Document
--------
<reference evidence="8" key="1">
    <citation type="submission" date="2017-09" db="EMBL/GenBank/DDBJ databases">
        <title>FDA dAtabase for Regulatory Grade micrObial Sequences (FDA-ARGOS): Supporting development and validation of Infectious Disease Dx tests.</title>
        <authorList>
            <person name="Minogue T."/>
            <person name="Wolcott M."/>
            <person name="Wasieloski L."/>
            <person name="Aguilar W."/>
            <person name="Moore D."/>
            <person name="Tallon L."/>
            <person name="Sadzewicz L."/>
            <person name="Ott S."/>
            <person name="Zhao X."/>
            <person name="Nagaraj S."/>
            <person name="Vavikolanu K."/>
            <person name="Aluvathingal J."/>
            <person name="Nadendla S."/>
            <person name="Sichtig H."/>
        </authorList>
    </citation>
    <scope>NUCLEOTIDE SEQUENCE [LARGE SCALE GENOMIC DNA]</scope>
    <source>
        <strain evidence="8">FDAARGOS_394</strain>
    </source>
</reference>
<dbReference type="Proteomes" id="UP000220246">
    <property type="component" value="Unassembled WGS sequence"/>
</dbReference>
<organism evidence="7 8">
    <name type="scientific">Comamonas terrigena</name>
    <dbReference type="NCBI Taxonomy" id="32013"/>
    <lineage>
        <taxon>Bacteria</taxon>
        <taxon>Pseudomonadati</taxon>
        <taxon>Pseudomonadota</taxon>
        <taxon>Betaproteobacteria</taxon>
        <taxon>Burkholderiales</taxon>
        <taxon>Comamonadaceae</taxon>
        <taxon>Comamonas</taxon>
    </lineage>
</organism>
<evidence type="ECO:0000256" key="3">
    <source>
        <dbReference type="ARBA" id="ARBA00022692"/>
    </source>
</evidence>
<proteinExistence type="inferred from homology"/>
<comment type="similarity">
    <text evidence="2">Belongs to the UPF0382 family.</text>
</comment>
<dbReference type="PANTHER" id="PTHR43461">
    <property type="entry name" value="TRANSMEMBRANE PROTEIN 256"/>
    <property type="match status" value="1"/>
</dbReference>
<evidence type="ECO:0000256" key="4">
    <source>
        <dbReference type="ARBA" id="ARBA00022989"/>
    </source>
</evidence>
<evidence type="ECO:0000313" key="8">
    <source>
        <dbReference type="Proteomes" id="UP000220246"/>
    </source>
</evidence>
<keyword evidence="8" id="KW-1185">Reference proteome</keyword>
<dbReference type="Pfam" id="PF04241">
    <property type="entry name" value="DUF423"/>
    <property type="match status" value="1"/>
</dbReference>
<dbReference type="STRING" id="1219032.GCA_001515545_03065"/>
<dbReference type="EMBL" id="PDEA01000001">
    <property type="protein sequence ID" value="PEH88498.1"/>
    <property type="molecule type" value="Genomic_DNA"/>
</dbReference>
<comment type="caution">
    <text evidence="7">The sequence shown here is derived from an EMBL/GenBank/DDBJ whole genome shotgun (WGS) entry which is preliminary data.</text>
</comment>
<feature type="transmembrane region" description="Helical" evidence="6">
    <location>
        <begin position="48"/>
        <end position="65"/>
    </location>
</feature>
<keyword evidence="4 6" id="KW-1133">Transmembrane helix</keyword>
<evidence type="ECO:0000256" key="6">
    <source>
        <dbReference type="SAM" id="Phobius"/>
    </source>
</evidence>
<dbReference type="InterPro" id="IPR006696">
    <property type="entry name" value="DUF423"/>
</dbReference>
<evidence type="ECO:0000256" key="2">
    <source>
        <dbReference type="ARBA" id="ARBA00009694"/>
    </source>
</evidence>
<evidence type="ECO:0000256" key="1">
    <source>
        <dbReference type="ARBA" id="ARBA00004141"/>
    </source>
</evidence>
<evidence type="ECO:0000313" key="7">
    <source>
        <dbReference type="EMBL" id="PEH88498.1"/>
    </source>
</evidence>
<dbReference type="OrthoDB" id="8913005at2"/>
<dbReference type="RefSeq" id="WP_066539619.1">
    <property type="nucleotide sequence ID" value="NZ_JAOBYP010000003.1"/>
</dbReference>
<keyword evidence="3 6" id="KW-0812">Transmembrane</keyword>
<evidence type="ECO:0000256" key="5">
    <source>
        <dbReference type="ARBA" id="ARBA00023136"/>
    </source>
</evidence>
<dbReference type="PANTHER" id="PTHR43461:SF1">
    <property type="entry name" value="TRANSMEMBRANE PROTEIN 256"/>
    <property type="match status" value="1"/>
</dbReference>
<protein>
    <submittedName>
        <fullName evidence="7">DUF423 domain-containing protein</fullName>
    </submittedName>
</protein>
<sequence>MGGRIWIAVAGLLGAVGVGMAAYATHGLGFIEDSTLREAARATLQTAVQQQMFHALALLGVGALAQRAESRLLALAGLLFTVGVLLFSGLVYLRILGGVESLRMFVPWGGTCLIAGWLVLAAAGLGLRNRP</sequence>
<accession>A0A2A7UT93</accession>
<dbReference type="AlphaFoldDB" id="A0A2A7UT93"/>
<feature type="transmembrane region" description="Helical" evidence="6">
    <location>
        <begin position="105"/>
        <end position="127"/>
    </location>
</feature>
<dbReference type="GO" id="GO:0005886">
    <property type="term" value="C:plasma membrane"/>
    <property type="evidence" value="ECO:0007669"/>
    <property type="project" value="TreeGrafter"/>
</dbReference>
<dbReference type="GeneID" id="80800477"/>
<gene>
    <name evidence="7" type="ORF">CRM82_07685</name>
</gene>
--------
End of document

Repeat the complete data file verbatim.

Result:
<reference evidence="8" key="1">
    <citation type="submission" date="2017-09" db="EMBL/GenBank/DDBJ databases">
        <title>FDA dAtabase for Regulatory Grade micrObial Sequences (FDA-ARGOS): Supporting development and validation of Infectious Disease Dx tests.</title>
        <authorList>
            <person name="Minogue T."/>
            <person name="Wolcott M."/>
            <person name="Wasieloski L."/>
            <person name="Aguilar W."/>
            <person name="Moore D."/>
            <person name="Tallon L."/>
            <person name="Sadzewicz L."/>
            <person name="Ott S."/>
            <person name="Zhao X."/>
            <person name="Nagaraj S."/>
            <person name="Vavikolanu K."/>
            <person name="Aluvathingal J."/>
            <person name="Nadendla S."/>
            <person name="Sichtig H."/>
        </authorList>
    </citation>
    <scope>NUCLEOTIDE SEQUENCE [LARGE SCALE GENOMIC DNA]</scope>
    <source>
        <strain evidence="8">FDAARGOS_394</strain>
    </source>
</reference>
<dbReference type="Proteomes" id="UP000220246">
    <property type="component" value="Unassembled WGS sequence"/>
</dbReference>
<organism evidence="7 8">
    <name type="scientific">Comamonas terrigena</name>
    <dbReference type="NCBI Taxonomy" id="32013"/>
    <lineage>
        <taxon>Bacteria</taxon>
        <taxon>Pseudomonadati</taxon>
        <taxon>Pseudomonadota</taxon>
        <taxon>Betaproteobacteria</taxon>
        <taxon>Burkholderiales</taxon>
        <taxon>Comamonadaceae</taxon>
        <taxon>Comamonas</taxon>
    </lineage>
</organism>
<evidence type="ECO:0000256" key="3">
    <source>
        <dbReference type="ARBA" id="ARBA00022692"/>
    </source>
</evidence>
<proteinExistence type="inferred from homology"/>
<comment type="similarity">
    <text evidence="2">Belongs to the UPF0382 family.</text>
</comment>
<dbReference type="PANTHER" id="PTHR43461">
    <property type="entry name" value="TRANSMEMBRANE PROTEIN 256"/>
    <property type="match status" value="1"/>
</dbReference>
<evidence type="ECO:0000256" key="4">
    <source>
        <dbReference type="ARBA" id="ARBA00022989"/>
    </source>
</evidence>
<evidence type="ECO:0000313" key="8">
    <source>
        <dbReference type="Proteomes" id="UP000220246"/>
    </source>
</evidence>
<keyword evidence="8" id="KW-1185">Reference proteome</keyword>
<dbReference type="Pfam" id="PF04241">
    <property type="entry name" value="DUF423"/>
    <property type="match status" value="1"/>
</dbReference>
<dbReference type="STRING" id="1219032.GCA_001515545_03065"/>
<dbReference type="EMBL" id="PDEA01000001">
    <property type="protein sequence ID" value="PEH88498.1"/>
    <property type="molecule type" value="Genomic_DNA"/>
</dbReference>
<comment type="caution">
    <text evidence="7">The sequence shown here is derived from an EMBL/GenBank/DDBJ whole genome shotgun (WGS) entry which is preliminary data.</text>
</comment>
<feature type="transmembrane region" description="Helical" evidence="6">
    <location>
        <begin position="48"/>
        <end position="65"/>
    </location>
</feature>
<keyword evidence="4 6" id="KW-1133">Transmembrane helix</keyword>
<evidence type="ECO:0000256" key="6">
    <source>
        <dbReference type="SAM" id="Phobius"/>
    </source>
</evidence>
<dbReference type="InterPro" id="IPR006696">
    <property type="entry name" value="DUF423"/>
</dbReference>
<evidence type="ECO:0000256" key="2">
    <source>
        <dbReference type="ARBA" id="ARBA00009694"/>
    </source>
</evidence>
<evidence type="ECO:0000256" key="1">
    <source>
        <dbReference type="ARBA" id="ARBA00004141"/>
    </source>
</evidence>
<evidence type="ECO:0000313" key="7">
    <source>
        <dbReference type="EMBL" id="PEH88498.1"/>
    </source>
</evidence>
<dbReference type="OrthoDB" id="8913005at2"/>
<dbReference type="RefSeq" id="WP_066539619.1">
    <property type="nucleotide sequence ID" value="NZ_JAOBYP010000003.1"/>
</dbReference>
<keyword evidence="3 6" id="KW-0812">Transmembrane</keyword>
<evidence type="ECO:0000256" key="5">
    <source>
        <dbReference type="ARBA" id="ARBA00023136"/>
    </source>
</evidence>
<dbReference type="PANTHER" id="PTHR43461:SF1">
    <property type="entry name" value="TRANSMEMBRANE PROTEIN 256"/>
    <property type="match status" value="1"/>
</dbReference>
<protein>
    <submittedName>
        <fullName evidence="7">DUF423 domain-containing protein</fullName>
    </submittedName>
</protein>
<sequence>MGGRIWIAVAGLLGAVGVGMAAYATHGLGFIEDSTLREAARATLQTAVQQQMFHALALLGVGALAQRAESRLLALAGLLFTVGVLLFSGLVYLRILGGVESLRMFVPWGGTCLIAGWLVLAAAGLGLRNRP</sequence>
<accession>A0A2A7UT93</accession>
<dbReference type="AlphaFoldDB" id="A0A2A7UT93"/>
<feature type="transmembrane region" description="Helical" evidence="6">
    <location>
        <begin position="105"/>
        <end position="127"/>
    </location>
</feature>
<dbReference type="GO" id="GO:0005886">
    <property type="term" value="C:plasma membrane"/>
    <property type="evidence" value="ECO:0007669"/>
    <property type="project" value="TreeGrafter"/>
</dbReference>
<dbReference type="GeneID" id="80800477"/>
<gene>
    <name evidence="7" type="ORF">CRM82_07685</name>
</gene>